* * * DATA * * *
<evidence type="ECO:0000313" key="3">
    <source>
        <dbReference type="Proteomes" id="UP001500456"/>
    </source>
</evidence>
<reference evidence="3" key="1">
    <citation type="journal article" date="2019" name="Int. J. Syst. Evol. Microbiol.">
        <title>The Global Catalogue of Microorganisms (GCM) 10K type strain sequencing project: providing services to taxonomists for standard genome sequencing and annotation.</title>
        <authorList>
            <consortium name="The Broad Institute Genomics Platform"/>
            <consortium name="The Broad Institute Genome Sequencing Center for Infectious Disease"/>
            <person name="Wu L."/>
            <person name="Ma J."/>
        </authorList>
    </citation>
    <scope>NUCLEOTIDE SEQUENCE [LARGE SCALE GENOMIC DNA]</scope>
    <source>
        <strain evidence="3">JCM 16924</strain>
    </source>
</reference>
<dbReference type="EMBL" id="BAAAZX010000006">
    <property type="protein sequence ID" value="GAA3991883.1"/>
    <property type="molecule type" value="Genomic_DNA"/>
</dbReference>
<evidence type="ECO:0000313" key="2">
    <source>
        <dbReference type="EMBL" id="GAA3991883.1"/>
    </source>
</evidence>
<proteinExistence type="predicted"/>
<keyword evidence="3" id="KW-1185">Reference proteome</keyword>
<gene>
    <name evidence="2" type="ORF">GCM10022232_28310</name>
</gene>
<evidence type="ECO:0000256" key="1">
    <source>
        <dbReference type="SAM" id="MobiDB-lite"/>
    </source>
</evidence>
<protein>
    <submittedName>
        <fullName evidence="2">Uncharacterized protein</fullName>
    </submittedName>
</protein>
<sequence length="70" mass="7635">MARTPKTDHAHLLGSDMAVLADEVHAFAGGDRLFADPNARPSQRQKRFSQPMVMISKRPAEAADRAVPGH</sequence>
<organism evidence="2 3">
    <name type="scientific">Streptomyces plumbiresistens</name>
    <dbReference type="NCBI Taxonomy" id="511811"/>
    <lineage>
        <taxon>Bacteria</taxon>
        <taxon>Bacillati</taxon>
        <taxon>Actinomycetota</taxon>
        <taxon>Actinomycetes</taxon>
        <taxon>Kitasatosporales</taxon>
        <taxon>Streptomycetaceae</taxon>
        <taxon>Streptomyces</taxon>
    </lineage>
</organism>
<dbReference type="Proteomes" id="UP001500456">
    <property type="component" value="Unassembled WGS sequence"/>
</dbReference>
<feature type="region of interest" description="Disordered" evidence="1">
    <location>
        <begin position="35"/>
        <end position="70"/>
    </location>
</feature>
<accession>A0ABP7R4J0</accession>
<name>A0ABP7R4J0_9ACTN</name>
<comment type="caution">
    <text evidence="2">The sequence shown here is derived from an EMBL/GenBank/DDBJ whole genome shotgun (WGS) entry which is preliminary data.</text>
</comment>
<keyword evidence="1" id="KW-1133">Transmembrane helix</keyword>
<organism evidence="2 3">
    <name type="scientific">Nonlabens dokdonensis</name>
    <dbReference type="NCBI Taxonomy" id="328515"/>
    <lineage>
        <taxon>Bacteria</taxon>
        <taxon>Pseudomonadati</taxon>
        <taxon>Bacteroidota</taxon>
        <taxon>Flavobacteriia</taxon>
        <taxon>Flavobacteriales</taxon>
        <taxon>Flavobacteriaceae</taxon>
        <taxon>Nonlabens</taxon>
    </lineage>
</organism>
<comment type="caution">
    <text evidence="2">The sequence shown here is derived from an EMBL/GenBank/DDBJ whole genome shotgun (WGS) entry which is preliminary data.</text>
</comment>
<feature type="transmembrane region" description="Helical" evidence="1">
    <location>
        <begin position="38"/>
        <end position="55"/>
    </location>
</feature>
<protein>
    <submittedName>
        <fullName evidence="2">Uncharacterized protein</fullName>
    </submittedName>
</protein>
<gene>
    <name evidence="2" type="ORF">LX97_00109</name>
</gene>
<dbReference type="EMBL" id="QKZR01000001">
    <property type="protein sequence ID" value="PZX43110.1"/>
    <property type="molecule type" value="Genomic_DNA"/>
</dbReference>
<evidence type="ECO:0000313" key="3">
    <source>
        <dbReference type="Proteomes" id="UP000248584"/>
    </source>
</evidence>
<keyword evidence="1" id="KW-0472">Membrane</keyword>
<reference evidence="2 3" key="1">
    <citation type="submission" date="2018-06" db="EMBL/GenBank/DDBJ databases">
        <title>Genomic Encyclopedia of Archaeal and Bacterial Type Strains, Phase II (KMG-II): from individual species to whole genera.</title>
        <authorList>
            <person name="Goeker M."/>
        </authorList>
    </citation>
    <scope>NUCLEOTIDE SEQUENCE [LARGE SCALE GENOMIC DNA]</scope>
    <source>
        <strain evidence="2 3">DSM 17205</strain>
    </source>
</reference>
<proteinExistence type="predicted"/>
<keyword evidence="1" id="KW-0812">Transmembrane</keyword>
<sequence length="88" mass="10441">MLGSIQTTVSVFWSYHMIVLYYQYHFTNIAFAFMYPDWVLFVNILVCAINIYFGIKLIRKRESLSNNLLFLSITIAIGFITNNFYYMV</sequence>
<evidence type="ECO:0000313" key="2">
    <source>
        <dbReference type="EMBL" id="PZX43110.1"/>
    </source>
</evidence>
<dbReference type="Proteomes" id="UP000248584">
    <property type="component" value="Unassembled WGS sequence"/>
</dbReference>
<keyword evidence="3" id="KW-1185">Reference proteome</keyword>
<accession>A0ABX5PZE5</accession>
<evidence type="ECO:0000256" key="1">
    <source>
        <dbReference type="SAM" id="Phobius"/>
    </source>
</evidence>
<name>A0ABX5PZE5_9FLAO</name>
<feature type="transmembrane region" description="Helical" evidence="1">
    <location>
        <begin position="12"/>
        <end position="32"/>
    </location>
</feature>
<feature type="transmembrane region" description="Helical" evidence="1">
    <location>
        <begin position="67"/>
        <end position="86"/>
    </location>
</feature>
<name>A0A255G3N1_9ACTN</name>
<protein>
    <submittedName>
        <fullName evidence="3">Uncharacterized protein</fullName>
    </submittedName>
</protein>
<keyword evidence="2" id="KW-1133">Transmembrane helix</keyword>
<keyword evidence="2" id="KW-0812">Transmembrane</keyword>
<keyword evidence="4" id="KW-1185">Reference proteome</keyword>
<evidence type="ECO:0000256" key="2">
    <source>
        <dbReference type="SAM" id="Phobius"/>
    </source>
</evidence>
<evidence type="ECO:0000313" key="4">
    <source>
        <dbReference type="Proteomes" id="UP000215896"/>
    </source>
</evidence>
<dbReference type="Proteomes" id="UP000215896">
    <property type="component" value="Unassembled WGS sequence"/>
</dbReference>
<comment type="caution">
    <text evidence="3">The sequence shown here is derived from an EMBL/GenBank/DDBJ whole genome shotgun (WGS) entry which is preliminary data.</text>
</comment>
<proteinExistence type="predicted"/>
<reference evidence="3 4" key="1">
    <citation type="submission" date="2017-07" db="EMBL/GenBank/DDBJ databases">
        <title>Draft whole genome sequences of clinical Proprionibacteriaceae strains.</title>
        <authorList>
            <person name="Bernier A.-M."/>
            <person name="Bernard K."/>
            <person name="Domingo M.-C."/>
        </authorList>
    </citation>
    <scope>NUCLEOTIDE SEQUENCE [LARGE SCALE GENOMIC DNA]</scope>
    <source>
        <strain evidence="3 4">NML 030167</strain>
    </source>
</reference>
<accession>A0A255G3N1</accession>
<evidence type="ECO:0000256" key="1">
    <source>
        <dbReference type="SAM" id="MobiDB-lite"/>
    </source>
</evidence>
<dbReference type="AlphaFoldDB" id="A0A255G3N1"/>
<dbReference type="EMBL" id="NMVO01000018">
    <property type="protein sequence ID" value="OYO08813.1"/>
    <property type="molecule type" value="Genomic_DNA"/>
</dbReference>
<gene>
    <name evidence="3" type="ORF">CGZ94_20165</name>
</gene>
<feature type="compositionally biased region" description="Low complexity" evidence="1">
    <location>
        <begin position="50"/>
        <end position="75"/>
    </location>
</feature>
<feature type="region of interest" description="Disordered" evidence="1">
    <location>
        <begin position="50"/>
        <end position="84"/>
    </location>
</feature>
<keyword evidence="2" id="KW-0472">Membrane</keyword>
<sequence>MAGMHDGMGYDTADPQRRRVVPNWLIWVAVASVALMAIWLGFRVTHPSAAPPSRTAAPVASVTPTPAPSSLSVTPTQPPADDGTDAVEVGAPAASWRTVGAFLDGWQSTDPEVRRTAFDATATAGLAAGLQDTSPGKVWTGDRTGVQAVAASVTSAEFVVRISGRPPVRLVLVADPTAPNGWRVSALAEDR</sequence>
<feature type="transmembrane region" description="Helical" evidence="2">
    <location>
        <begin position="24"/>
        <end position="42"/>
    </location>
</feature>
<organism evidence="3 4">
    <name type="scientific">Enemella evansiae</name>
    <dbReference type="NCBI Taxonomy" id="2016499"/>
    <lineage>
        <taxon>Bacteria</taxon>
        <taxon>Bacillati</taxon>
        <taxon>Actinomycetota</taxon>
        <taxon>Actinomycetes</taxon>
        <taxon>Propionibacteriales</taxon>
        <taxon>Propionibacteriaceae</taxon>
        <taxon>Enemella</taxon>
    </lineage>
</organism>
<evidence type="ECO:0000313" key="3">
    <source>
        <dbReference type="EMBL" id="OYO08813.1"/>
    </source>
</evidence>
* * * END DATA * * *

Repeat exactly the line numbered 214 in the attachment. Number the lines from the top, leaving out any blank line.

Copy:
        <end position="75"/>